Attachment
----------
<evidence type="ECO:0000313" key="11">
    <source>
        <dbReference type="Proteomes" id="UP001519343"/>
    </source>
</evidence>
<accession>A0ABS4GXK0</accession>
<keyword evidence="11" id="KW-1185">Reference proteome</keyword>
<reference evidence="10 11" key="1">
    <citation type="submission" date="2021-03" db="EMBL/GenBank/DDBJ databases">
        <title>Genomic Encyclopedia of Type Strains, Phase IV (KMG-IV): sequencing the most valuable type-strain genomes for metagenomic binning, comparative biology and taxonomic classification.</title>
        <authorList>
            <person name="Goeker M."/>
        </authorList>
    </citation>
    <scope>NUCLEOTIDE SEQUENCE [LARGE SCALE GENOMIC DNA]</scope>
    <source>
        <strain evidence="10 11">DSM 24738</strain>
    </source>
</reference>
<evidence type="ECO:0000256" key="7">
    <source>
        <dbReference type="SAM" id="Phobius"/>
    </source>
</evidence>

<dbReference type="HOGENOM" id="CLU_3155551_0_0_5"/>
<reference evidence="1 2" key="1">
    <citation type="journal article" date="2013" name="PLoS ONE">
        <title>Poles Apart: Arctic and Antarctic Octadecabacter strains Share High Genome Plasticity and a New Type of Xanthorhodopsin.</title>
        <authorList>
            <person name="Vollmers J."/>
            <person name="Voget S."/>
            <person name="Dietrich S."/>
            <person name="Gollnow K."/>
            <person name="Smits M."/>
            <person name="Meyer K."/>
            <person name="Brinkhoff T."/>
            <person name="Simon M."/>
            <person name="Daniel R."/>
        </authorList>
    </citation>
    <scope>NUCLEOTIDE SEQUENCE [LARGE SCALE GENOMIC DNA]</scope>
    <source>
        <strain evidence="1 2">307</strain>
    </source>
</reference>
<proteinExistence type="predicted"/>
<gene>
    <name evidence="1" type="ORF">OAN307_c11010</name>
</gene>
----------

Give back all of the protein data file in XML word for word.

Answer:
<evidence type="ECO:0000313" key="11">
    <source>
        <dbReference type="Proteomes" id="UP001519343"/>
    </source>
</evidence>
<accession>A0ABS4GXK0</accession>
<keyword evidence="11" id="KW-1185">Reference proteome</keyword>
<reference evidence="10 11" key="1">
    <citation type="submission" date="2021-03" db="EMBL/GenBank/DDBJ databases">
        <title>Genomic Encyclopedia of Type Strains, Phase IV (KMG-IV): sequencing the most valuable type-strain genomes for metagenomic binning, comparative biology and taxonomic classification.</title>
        <authorList>
            <person name="Goeker M."/>
        </authorList>
    </citation>
    <scope>NUCLEOTIDE SEQUENCE [LARGE SCALE GENOMIC DNA]</scope>
    <source>
        <strain evidence="10 11">DSM 24738</strain>
    </source>
</reference>
<evidence type="ECO:0000256" key="7">
    <source>
        <dbReference type="SAM" id="Phobius"/>
    </source>
</evidence>

<dbReference type="HOGENOM" id="CLU_3155551_0_0_5"/>
<reference evidence="1 2" key="1">
    <citation type="journal article" date="2013" name="PLoS ONE">
        <title>Poles Apart: Arctic and Antarctic Octadecabacter strains Share High Genome Plasticity and a New Type of Xanthorhodopsin.</title>
        <authorList>
            <person name="Vollmers J."/>
            <person name="Voget S."/>
            <person name="Dietrich S."/>
            <person name="Gollnow K."/>
            <person name="Smits M."/>
            <person name="Meyer K."/>
            <person name="Brinkhoff T."/>
            <person name="Simon M."/>
            <person name="Daniel R."/>
        </authorList>
    </citation>
    <scope>NUCLEOTIDE SEQUENCE [LARGE SCALE GENOMIC DNA]</scope>
    <source>
        <strain evidence="1 2">307</strain>
    </source>
</reference>
<proteinExistence type="predicted"/>
<gene>
    <name evidence="1" type="ORF">OAN307_c11010</name>
</gene>